A woman kneeling down next to her crated dog

Crate Train Your Dog

Supervising your puppy is important for their health and safety, but also for training. If you are not watching your learning puppy, then you are missing very important training moments—including the chance to praise them for good behavior and to correct unwanted behaviors. A crate will allow you to know your puppy is contained and safe when you aren’t able to watch them, and it will help you expedite potty training. 

 

In the past, there has been a negative perception of dog crates. To some, the crate is seen as a puppy jail or a punishment. But, if used correctly, the crate will act as a den, which is a necessity for dog housing. This den will serve as a safe space for your dog, which can help prevent anxiety. It allows them to get away from kids, storms, other pets, or anything else that may be causing discomfort at the moment. The den aspect is also a major reason why the crate is an effective potty-training device. Dogs do not want to potty where they sleep and eat. 

 

 

How to Train & Build Positive Associations with Crates:

  1. Make sure that the crate you choose is large enough for your puppy to stand up, lie down, and turn around. If you get a crate that’s too small, it will be uncomfortable for your dog, but a crate that’s too large will give your dog the space it needs to have an accident without it ruining its den. This behavior might encourage future accidents in the crate and around the home. Remember that as your puppy grows, you will need a larger crate. Purchase a crate appropriate for your dog’s expected adult size, and use a divider to make the crate smaller for the time being.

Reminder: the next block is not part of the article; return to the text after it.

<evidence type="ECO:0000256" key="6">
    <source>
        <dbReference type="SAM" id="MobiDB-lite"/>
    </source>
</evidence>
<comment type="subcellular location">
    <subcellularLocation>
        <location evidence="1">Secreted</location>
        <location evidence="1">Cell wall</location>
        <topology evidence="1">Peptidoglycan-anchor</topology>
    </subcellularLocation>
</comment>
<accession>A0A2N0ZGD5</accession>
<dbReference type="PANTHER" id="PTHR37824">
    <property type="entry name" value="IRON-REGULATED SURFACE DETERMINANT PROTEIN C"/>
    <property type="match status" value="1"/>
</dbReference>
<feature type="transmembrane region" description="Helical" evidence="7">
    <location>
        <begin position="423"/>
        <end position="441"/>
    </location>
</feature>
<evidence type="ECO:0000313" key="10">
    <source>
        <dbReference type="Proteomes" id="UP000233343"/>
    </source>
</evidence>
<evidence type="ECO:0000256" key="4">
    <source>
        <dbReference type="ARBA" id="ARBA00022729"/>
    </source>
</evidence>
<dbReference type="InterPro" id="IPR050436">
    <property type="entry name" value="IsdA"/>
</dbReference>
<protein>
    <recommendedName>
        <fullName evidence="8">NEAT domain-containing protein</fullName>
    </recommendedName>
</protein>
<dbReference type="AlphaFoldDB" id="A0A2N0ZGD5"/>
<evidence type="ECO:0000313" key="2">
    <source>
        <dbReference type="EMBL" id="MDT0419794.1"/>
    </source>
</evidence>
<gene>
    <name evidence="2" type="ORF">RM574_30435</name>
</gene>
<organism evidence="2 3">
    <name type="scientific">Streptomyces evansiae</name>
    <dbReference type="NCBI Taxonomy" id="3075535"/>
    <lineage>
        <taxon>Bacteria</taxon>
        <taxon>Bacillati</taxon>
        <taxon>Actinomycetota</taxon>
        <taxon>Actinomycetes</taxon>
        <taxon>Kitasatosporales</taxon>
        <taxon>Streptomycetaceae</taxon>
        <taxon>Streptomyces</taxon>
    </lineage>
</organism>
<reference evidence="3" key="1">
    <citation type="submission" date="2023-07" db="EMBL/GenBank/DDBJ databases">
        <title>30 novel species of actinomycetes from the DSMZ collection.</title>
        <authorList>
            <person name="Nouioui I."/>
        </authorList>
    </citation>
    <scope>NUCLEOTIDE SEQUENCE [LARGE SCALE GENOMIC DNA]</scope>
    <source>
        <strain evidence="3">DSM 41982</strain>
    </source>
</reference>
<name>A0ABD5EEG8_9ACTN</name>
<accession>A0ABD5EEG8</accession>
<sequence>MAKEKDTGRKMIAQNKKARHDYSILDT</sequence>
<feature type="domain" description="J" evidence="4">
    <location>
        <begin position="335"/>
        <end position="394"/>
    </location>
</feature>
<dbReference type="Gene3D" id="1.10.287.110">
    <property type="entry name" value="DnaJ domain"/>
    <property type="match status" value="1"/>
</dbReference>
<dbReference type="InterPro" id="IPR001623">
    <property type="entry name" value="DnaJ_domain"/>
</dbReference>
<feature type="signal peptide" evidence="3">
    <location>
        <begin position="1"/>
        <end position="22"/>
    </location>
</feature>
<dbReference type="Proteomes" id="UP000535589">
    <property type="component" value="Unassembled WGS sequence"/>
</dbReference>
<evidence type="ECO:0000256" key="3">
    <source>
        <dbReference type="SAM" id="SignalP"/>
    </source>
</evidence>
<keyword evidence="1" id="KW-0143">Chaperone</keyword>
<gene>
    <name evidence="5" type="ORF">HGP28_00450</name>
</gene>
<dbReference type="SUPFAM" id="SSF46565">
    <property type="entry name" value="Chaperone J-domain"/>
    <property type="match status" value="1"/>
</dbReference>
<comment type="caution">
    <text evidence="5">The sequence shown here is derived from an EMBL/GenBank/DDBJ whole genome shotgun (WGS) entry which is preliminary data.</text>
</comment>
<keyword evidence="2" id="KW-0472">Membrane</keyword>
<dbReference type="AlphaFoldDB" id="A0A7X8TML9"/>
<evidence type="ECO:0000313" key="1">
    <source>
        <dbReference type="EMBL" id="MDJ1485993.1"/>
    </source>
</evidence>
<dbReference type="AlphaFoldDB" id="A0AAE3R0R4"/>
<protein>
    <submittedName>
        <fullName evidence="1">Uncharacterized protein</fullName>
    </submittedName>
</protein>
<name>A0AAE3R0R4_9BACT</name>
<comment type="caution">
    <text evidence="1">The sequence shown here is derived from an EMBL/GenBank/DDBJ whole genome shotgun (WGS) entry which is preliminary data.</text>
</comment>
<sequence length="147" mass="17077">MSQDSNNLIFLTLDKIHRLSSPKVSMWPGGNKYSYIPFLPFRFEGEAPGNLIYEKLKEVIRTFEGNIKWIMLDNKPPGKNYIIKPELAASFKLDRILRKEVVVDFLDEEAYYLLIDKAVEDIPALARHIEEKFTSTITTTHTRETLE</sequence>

Positive Association with the Crate:  

  1. The most important part of crate training is making sure your puppy always associates it with a positive experience! Keeping toys in the crate is a great way to do this, but be sure the toys are safe for your dog to have while unsupervised. Plush squeaky toys, bones, tennis balls, and rope toys are not recommended. These toys aren’t meant for long periods of chewing and can come apart and create a choking or obstruction risk for your pup. Trainers typically recommend Nylabone® hard chew toys and KONG® dog toys.  
  2. Put your puppy in the crate during downtime. This downtime could be after coming in from outside, after playtime, or when you are doing other things around the house. Start in increments of 10 minutes and work up to longer periods. Reward with a treat and verbal praise when the dog goes inside. Then provide toys, like a peanut-butter-stuffed KONG. Another great way to create this positive association is by feeding your pup their meals in the crate.  
  3. Every time you take the puppy out of the crate, take them straight outside, so they will start to associate leaving the crate with potty time. Remember to reward or praise your dog for going outside every time. Don’t forget to take the puppy outside after they wake up from naps and after playtime.